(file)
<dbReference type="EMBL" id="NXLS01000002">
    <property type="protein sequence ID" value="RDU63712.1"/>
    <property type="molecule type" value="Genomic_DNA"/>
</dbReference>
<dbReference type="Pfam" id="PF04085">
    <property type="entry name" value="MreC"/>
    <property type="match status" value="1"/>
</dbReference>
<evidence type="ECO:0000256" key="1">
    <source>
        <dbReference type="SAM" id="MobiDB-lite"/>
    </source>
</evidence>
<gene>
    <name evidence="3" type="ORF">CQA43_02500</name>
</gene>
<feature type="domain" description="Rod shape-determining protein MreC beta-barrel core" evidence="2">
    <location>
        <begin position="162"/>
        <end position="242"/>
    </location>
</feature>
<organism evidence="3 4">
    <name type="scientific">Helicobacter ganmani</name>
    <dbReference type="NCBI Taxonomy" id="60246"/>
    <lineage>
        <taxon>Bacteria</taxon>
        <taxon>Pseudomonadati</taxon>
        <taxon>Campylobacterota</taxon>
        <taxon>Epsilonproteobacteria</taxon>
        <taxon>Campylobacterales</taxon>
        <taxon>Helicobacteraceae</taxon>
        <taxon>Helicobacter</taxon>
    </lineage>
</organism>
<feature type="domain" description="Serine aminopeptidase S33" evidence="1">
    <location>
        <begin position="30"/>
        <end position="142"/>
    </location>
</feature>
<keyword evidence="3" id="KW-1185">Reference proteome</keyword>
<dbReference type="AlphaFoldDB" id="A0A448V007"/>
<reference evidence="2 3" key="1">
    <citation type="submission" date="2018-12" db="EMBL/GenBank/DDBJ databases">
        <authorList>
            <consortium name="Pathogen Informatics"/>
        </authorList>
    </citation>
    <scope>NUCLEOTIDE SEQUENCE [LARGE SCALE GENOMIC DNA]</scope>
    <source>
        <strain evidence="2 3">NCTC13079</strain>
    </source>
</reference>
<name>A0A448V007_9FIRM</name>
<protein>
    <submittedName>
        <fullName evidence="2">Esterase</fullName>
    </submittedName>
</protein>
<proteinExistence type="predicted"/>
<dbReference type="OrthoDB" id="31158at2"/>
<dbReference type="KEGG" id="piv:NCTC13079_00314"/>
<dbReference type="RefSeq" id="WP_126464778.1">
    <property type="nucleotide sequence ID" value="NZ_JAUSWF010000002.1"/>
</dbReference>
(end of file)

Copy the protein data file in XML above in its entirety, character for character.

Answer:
<dbReference type="EMBL" id="NXLS01000002">
    <property type="protein sequence ID" value="RDU63712.1"/>
    <property type="molecule type" value="Genomic_DNA"/>
</dbReference>
<dbReference type="Pfam" id="PF04085">
    <property type="entry name" value="MreC"/>
    <property type="match status" value="1"/>
</dbReference>
<evidence type="ECO:0000256" key="1">
    <source>
        <dbReference type="SAM" id="MobiDB-lite"/>
    </source>
</evidence>
<gene>
    <name evidence="3" type="ORF">CQA43_02500</name>
</gene>
<feature type="domain" description="Rod shape-determining protein MreC beta-barrel core" evidence="2">
    <location>
        <begin position="162"/>
        <end position="242"/>
    </location>
</feature>
<organism evidence="3 4">
    <name type="scientific">Helicobacter ganmani</name>
    <dbReference type="NCBI Taxonomy" id="60246"/>
    <lineage>
        <taxon>Bacteria</taxon>
        <taxon>Pseudomonadati</taxon>
        <taxon>Campylobacterota</taxon>
        <taxon>Epsilonproteobacteria</taxon>
        <taxon>Campylobacterales</taxon>
        <taxon>Helicobacteraceae</taxon>
        <taxon>Helicobacter</taxon>
    </lineage>
</organism>
<feature type="domain" description="Serine aminopeptidase S33" evidence="1">
    <location>
        <begin position="30"/>
        <end position="142"/>
    </location>
</feature>
<keyword evidence="3" id="KW-1185">Reference proteome</keyword>
<dbReference type="AlphaFoldDB" id="A0A448V007"/>
<reference evidence="2 3" key="1">
    <citation type="submission" date="2018-12" db="EMBL/GenBank/DDBJ databases">
        <authorList>
            <consortium name="Pathogen Informatics"/>
        </authorList>
    </citation>
    <scope>NUCLEOTIDE SEQUENCE [LARGE SCALE GENOMIC DNA]</scope>
    <source>
        <strain evidence="2 3">NCTC13079</strain>
    </source>
</reference>
<name>A0A448V007_9FIRM</name>
<protein>
    <submittedName>
        <fullName evidence="2">Esterase</fullName>
    </submittedName>
</protein>
<proteinExistence type="predicted"/>
<dbReference type="OrthoDB" id="31158at2"/>
<dbReference type="KEGG" id="piv:NCTC13079_00314"/>
<dbReference type="RefSeq" id="WP_126464778.1">
    <property type="nucleotide sequence ID" value="NZ_JAUSWF010000002.1"/>
</dbReference>